Sandy Springs Mayor Rusty Paul discussed crime, neighborhood protections and volunteerism at his eight annual State of the City speech.

The event was held Sept. 14 at The Westin Atlanta Perimeter North and hosted by the Sandy Springs Perimeter Chamber of Commerce.

From left, Sandy Springs Mayor Rusty Paul spoke with Phil Jones, a member of the Leadership Sandy Springs board of directors, after the luncheon.

Crime is top of mind for many Sandy Springs residents, Paul said. 

He said it’s been hard to recruit police officers to the city. Sandy Springs offers a $7,000 signing bonus and a housing allowance and still can’t hire enough officers.

“We’re recruiting officers all across the country. We’re going to Portland, Seattle, Austin, places like that where police officers have been under enormous stress and challenges,” Paul said.

The mayor also spoke about the spirit of volunteerism in the city, referencing Solidarity Sandy Springs, a food bank formed during the pandemic that has 1,700 volunteers and has served 30,000 meals. 

“We can’t lose our sense of community engagement in Sandy Springs,” Paul said. “Our non-profit and non-governmental organizations provide essential services to our city, and in turn, need our support. The same sense of community that led to the very creation of Sandy Springs is also what has kept us from periods of decline that has impacted so many other cities around the country. We can’t lose sight of that.”

Some nonprofit groups in Sandy Springs are challenged due to the pandemic, Paul said, asking the business community to step up. 

“These nonprofits that are struggling, they need our help. They are irreplaceable. We’ve lost Heritage [Sandy Springs]. And that was a huge loss to our community. We cannot afford to lose any more,” he said.

Paul also spoke about the city’s commitment to protecting neighborhoods throughout Sandy Springs.

“I have this philosophy that most people put their life savings in their home. When you put your life savings into something, you should have a reasonable expectation that the city, the local government is not going to use rezoning to radically change the character of your neighborhood,” Paul said.

Paul, who is up for re-election in the November election, faced some questions from his challenger at the end of the program. 

Dontaye Carter, who has qualified to run for mayor, said his staff polled city residents and 83.3% of those who responded said housing affordability was their top issue. The second issue was COVID-19 and the city’s response to it.

From left, Dwayne Sullivan of the Elect Michelle Sullivan Committee and Dontaye Carter, candidate for Sandy Springs mayor, attended the chamber luncheon.

“I’m curious about what are plans going forward for the city when it comes to housing affordability? We’ve had two consulting firms that have come in and provided plans. And also what are we going to do going forward at this point with COVID? I’ve got a 3-year-old daughter, and I’m very concerned she can’t get vaccinated,” Carter said.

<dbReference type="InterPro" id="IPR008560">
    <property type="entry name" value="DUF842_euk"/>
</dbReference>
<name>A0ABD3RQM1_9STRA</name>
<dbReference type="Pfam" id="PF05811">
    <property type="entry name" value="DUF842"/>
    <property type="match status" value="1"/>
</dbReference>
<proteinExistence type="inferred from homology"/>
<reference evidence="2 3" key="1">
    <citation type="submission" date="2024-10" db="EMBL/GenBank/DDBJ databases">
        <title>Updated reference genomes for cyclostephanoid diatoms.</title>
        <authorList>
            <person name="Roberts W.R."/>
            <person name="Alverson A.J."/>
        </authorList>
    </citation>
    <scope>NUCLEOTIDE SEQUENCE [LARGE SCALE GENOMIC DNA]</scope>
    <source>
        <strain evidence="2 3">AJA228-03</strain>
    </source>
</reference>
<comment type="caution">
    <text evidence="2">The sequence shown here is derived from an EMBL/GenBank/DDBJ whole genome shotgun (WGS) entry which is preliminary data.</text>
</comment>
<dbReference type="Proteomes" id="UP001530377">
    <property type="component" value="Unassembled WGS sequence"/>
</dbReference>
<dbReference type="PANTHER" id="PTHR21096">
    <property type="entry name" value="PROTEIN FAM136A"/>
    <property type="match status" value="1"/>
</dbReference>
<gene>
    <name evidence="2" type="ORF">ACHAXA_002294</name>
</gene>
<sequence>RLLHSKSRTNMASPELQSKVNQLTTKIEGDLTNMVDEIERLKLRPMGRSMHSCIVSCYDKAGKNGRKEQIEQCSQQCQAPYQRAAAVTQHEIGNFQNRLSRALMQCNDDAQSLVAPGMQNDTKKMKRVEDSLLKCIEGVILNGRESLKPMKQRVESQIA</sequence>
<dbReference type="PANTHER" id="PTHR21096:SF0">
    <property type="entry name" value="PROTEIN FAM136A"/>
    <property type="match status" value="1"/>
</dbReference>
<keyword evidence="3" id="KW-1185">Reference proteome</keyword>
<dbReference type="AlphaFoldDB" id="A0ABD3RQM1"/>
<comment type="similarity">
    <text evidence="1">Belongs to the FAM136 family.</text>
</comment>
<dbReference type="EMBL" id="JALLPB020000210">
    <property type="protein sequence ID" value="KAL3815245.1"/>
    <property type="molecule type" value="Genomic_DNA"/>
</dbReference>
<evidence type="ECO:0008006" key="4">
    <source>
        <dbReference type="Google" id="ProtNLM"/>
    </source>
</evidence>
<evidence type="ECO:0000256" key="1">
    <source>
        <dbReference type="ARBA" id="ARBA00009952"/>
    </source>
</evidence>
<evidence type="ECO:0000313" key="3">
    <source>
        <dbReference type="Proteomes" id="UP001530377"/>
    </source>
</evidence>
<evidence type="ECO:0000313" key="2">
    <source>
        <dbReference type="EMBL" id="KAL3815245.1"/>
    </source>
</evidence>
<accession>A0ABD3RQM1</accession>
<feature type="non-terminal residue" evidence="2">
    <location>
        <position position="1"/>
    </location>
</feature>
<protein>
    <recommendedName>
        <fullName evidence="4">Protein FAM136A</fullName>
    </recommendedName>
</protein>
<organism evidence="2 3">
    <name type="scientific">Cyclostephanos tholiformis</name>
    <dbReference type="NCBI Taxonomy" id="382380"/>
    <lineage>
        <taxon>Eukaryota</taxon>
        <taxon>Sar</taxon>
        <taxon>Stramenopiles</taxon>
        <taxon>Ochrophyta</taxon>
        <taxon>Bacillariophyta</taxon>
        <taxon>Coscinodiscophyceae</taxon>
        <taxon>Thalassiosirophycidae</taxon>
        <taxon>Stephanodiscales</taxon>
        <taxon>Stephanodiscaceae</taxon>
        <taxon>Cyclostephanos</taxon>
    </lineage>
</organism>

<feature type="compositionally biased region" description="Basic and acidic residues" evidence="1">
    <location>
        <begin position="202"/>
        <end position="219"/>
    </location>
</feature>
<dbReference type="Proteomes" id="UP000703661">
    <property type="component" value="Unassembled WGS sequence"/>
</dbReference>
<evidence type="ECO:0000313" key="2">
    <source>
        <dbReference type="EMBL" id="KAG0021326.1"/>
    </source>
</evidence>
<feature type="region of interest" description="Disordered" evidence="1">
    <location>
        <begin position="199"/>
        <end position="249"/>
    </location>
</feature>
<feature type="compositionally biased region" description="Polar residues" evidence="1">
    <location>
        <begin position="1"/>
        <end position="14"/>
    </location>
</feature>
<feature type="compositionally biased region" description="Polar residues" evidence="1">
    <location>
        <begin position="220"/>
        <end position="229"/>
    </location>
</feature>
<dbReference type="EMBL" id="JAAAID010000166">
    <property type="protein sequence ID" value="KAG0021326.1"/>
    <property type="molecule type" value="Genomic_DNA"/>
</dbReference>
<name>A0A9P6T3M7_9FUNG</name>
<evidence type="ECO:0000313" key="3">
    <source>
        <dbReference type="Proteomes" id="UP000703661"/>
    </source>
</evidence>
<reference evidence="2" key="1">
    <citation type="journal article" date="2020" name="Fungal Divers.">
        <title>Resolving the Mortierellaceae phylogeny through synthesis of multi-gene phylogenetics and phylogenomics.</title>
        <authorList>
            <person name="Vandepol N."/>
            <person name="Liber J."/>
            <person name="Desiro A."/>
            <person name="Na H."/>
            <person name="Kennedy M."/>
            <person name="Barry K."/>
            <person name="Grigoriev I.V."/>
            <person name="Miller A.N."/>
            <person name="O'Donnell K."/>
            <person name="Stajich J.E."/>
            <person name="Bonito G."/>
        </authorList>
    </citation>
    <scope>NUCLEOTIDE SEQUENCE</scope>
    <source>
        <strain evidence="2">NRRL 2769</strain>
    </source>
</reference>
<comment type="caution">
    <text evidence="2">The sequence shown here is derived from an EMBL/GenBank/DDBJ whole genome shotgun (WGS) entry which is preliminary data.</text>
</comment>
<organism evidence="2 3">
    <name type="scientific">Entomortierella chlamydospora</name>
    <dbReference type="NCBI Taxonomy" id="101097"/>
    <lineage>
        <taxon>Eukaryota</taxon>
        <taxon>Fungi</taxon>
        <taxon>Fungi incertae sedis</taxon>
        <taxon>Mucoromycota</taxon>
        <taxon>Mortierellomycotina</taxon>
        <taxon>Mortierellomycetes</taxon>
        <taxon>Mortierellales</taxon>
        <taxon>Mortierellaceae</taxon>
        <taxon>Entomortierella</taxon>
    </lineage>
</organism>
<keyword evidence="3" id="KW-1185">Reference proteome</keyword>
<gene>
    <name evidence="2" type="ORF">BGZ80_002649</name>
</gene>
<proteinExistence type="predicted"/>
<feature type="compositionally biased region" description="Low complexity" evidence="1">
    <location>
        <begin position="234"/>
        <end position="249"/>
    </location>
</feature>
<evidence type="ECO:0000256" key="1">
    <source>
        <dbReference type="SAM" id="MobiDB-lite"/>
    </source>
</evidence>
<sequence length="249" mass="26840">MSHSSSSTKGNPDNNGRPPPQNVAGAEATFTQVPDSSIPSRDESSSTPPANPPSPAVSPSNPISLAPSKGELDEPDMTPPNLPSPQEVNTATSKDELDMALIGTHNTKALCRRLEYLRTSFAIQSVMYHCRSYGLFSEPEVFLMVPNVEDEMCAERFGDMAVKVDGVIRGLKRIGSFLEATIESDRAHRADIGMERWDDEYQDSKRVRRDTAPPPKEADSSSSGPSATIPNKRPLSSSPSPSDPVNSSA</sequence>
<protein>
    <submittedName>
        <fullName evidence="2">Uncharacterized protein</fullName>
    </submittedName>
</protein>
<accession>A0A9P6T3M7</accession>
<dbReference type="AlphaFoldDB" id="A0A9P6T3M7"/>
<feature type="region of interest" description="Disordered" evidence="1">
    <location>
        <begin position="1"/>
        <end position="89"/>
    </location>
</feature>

Paul reminded the audience he had served as an assistant secretary for the U.S. Department of Housing and Urban Development. “My problem with most housing subsidies is they do a very good job of enriching the landlord [and] do absolutely nothing to enrich the tenant,” he said.

So many people are unable to afford houses, Paul said. In Sandy Springs, firefighters, police officers, hospital workers and teachers can’t reach the American dream of owning a house, he said. The city is trying to help preserve some affordable houses (those in the $400,000 range), which are often targeted for redevelopment into higher-priced homes. 

Speaking about COVID-19, the mayor said Sandy Springs has followed the changing science during the pandemic. City workers have been encouraged to get vaccinated.

“The main thing that we can do right now, [which] is much more effective than the mask we’re wearing today, is a jab,” he said.

Carter asked why the mayor didn’t impose a vaccine mandate, to which Paul said he doesn’t have the authority. 

But Carter said under a 1905 Supreme Court case, Jacobson vs. Massachusetts, the mayor has that authority. That case dealt with the state of Massachusetts requiring all adults to get a smallpox inoculation after an epidemic swept through the Northeast in 1901, subject to a $5 fine. The court ruled adults could be fined.

“We shall see,” Paul said.

City Council would need to vote on and approve such a measure. The mayor only votes in case of a tie, Communications Director Jason Fornicola said.

Seth Jones of the Coles College of Business at Kennesaw chats with Sunny Park, who served on the Sandy Springs Charter Review Commission. A lack of space in the pre-event networking area caused organizers to require masks due to a lack of social distancing.

Bob Pepalis

Bob Pepalis covers Sandy Springs for Reporter Newspapers.